Elkin: '1967 Lines' Are a 'Red Line'
Deputy Foreign Minister Ze’ev Elkin (Likud) said on Sunday that holding negotiations with the Palestinian Authority (PA) based on the indefensible pre-1967 borders would be a “red line”.
Speaking to Arutz Sheva, Elkin was asked to comment on Prime Minister Binyamin Netanyahu’s comments in television interviews on Friday, where he said that not all the communities in Judea and Samaria will be part of Israel in a peace agreement.
“In the final agreement that Netanyahu sees, if he has a partner, not all the communities will remain a part of Israel,” said Elkin. “This is one of the reasons that I am against a Palestinian state. There is controversy over Netanyahu’s view within the Likud, but right now this controversy is purely theoretical, because there is no one on the other side willing to pursue an agreement along the lines that Netanyahu is willing to, i.e. keeping Jerusalem united, not on the basis of the pre-1967 borders and with recognition of a Jewish state.”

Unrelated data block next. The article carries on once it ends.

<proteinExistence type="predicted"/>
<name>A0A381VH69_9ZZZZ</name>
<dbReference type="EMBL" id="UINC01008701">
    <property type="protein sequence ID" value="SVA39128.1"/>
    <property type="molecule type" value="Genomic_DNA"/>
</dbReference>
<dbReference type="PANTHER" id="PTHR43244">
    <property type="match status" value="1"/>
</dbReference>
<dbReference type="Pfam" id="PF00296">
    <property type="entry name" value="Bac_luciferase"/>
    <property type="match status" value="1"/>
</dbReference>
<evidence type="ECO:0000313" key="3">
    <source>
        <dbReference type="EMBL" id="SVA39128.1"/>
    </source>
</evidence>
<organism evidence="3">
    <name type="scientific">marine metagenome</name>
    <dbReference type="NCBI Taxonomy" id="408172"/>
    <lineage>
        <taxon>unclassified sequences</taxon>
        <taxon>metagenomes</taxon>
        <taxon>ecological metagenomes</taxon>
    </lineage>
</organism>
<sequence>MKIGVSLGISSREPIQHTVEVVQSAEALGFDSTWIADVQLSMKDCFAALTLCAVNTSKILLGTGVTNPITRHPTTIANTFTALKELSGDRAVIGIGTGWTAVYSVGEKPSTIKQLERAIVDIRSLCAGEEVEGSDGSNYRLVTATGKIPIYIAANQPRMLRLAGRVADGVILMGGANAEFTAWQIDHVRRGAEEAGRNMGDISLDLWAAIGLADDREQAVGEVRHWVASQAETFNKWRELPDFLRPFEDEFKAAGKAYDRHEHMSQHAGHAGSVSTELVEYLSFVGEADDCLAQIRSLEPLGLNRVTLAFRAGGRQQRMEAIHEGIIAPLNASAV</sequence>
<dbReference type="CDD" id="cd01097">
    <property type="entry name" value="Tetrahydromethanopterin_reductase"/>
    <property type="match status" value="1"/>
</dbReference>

Elkin continued and said that if there are even thoughts about holding negotiations based on the pre-1967 borders, “we will have to strongly oppose it,” adding that such a move would be a “red line” for the MKs from the Likud.
“Even if we know that [PA Chairman Mahmoud] Abbas says no, the very fact that a leader from the right agrees to negotiate based on the pre-1967 lines would be absolutely unprecedented,” he said, adding, “Hopefully it will not happen. Netanyahu, for many years, has not agreed to this despite heavy U.S. pressure and I hope he will continue to refuse. This is a red line because [f Netanyahu agreed] then it’s no longer a theoretical matter. It can become a practical matter and we will have to stand on our hind legs against such a move.”
"The Americans can take this position, it has always been their position. The Palestinians have always demanded it, but the Israeli government, and certainly a right-wing government, never agreed to negotiate based on the pre-1967 borders,” said Elkin.
One of the PA’s long-standing preconditions for peace is an Israeli withdrawal to the borders that existed before the 1967 Six Day War. Withdrawing to these borders, which former Foreign Minister Abba Eban referred to as the “Auschwitz borders”, would place central Israel, including the Ben Gurion Airport, under the threat of missiles and would guarantee Israel’s destruction.
Deputy Minister Ofir Akunis (Likud) recently likened an Israeli withdrawal to the pre-1967 borders to jumping off a skyscraper.